Tyrell Quantrell has found a promising career in the wind energy industry, and he found it right at home in the Pacific Northwest. Quantrell now works as a wind turbine technician, thanks to an exciting industry that with the right policies can keep expanding, as well as a local community college program developed as a result of that industry.
Perhaps most of all, of course, credit Quantrell’s own hard work. His story is captured in the latest installment of WindTV, the American Wind Energy Association’s (AWEA) new vehicle to highlight how wind power works for America.
Now employed by Granite Services and working on GE wind turbines, Quantrell studied at Columbia Gorge Community College in Oregon, where he received an associate of applied science (AAS) degree in renewable energy technology. “I’m very excited,” says a low-key but enthusiastic Quantrell. “I’ve got a good future ahead of me with this.”
Over the last six years, U.S. domestic production of wind turbine components has grown 12-fold to more than 400 facilities in 43 states, including seven facilities and nearly 3,000 jobs in Oregon.
WindTV is a new showcase of video profiles of Americans whose lives have been positively impacted by the wind energy industry. The site, located at www.awea.org/windtv, features a different video profile each week.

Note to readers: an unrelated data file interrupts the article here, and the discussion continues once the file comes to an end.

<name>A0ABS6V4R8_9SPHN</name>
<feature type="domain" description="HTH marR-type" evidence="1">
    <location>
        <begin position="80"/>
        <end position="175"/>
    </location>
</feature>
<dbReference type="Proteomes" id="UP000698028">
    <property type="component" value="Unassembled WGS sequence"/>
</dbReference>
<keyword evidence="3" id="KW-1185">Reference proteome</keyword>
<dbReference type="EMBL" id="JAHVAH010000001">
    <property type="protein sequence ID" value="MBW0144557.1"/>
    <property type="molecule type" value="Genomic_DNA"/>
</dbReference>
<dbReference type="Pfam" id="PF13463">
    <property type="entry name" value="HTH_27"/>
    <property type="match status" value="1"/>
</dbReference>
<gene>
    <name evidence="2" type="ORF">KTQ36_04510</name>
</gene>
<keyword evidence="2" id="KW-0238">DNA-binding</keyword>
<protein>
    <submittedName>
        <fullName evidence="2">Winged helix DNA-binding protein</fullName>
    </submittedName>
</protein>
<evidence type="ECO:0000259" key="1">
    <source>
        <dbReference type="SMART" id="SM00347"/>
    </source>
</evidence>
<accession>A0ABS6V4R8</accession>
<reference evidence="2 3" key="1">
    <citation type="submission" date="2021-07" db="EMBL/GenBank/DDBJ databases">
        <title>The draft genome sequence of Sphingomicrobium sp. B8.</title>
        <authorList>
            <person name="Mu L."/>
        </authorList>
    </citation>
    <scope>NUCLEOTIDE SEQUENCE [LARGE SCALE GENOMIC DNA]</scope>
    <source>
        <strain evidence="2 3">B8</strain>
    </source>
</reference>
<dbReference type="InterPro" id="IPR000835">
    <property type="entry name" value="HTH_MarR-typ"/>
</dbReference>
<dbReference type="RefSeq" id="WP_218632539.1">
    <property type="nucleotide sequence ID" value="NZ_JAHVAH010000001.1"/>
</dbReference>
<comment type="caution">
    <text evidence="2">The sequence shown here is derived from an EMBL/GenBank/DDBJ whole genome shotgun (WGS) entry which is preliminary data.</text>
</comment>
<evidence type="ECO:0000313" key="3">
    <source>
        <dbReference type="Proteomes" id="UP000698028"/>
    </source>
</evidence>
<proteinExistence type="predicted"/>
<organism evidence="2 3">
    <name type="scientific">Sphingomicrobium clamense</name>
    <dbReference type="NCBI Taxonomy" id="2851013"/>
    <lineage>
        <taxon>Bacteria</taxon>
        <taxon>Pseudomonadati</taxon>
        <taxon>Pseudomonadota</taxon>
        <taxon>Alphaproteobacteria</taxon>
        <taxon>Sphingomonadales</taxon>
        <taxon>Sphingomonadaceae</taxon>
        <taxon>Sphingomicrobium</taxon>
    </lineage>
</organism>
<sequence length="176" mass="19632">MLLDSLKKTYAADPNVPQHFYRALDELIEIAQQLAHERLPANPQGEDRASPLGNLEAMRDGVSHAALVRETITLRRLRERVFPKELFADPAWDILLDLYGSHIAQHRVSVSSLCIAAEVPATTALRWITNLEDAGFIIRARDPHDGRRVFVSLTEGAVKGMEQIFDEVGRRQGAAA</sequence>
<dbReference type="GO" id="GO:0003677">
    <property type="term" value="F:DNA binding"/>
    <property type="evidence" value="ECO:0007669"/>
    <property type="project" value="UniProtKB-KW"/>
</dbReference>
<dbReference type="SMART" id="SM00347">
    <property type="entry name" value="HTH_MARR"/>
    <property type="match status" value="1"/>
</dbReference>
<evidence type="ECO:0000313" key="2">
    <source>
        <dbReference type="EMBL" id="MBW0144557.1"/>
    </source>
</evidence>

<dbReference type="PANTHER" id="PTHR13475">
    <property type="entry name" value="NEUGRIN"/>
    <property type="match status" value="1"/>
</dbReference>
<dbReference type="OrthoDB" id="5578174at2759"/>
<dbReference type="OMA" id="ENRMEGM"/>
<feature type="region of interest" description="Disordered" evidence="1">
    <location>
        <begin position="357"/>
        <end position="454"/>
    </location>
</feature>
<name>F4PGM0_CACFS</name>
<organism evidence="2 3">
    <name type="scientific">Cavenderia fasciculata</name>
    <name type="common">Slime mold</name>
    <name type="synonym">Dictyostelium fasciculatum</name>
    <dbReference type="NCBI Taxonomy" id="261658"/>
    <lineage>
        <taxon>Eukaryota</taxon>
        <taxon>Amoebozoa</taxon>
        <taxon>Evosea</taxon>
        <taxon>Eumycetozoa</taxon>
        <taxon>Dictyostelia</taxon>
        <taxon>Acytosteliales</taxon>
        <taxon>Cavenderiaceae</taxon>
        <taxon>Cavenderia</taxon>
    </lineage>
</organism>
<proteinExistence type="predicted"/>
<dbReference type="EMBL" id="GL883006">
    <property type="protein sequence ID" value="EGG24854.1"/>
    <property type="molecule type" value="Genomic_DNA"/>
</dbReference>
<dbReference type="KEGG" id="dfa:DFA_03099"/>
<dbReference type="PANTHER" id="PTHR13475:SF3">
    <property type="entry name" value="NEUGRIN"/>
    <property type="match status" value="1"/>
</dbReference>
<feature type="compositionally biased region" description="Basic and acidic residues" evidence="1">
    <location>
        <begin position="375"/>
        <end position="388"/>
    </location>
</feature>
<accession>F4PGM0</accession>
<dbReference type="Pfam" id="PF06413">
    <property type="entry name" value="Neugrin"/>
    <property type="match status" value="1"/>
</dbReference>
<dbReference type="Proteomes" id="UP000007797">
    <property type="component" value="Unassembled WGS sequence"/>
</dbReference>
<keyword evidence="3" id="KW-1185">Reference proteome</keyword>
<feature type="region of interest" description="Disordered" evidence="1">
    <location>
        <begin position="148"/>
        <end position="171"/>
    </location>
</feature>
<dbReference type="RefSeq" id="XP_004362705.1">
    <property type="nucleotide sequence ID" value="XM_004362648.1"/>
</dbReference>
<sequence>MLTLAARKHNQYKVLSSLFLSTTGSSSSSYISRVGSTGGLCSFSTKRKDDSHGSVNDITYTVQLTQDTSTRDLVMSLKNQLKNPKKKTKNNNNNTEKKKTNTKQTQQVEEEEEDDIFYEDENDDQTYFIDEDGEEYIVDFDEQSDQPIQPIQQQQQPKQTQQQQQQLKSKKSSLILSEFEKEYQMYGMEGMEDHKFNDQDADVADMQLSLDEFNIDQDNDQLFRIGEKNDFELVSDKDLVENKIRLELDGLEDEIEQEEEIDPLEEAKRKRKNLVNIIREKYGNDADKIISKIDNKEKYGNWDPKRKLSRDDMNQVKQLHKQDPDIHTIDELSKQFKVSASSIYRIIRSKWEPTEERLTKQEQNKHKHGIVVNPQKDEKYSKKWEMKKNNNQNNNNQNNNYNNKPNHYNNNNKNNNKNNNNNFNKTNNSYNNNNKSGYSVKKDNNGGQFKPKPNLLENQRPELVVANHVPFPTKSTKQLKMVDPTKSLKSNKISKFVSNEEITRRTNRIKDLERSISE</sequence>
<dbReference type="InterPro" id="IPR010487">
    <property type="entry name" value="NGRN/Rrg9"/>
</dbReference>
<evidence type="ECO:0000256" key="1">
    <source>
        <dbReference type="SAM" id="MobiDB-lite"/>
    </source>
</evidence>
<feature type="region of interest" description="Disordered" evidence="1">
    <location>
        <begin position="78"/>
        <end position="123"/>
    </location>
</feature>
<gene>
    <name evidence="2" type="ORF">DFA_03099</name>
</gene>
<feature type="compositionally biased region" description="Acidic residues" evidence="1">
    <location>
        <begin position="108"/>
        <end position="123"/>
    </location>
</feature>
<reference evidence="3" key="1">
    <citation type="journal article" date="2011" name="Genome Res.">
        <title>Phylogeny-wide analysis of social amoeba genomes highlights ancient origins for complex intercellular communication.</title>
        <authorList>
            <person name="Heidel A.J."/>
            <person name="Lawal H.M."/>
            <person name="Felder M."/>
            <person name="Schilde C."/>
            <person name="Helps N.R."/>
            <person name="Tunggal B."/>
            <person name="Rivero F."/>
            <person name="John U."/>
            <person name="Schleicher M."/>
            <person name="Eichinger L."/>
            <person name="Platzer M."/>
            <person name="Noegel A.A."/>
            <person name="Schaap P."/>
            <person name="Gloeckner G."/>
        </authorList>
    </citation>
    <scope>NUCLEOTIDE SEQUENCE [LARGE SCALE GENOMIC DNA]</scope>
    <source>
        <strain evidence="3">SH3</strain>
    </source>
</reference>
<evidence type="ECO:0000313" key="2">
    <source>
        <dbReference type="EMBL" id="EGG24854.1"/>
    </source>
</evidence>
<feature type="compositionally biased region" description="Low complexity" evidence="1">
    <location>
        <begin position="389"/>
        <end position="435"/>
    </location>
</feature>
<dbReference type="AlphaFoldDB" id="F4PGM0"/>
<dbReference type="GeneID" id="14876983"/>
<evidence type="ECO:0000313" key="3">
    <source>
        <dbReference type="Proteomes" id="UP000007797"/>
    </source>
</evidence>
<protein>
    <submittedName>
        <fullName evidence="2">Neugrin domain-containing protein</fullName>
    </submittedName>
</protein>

“Congratulations to Tyrell Quantrell on embarking on an exciting new career,” said Denise Bode, CEO of AWEA. “Wind technician jobs are just one example of how wind power generates not only electrons to power our cities and towns, but good jobs in rural America. To keep this industry growing, Congress must extend the federal Production Tax Credit.”
The Production Tax Credit (PTC), the industry’s primary policy driver, is set to expire at the end of next year. Earlier this month, Representatives Dave Reichert (R, WA-08) and Earl Blumenauer (D, OR-03) introduced a bipartisan bill to extend the PTC by four years, through 2016.
Other WindTV episodes have highlighted wind power’s ability to create manufacturing jobs, which often can be found in more urban settings, but Quantrell’s experience exemplifies how the industry creates jobs in rural communities as well. Wind farms also generate tax revenue, allowing rural communities to build much-needed schools and hospitals and satisfy other civic needs.
“Having the opportunity [is great], even though we’re out in the middle of nowhere, pretty much,” says Quantrell. “Job opportunities are here and it’s nice to have a good-paying job that’s close to home.”
To learn more about Quantrell’s experience at Columbia Gorge Community College and life as a wind technician, go to WindTV.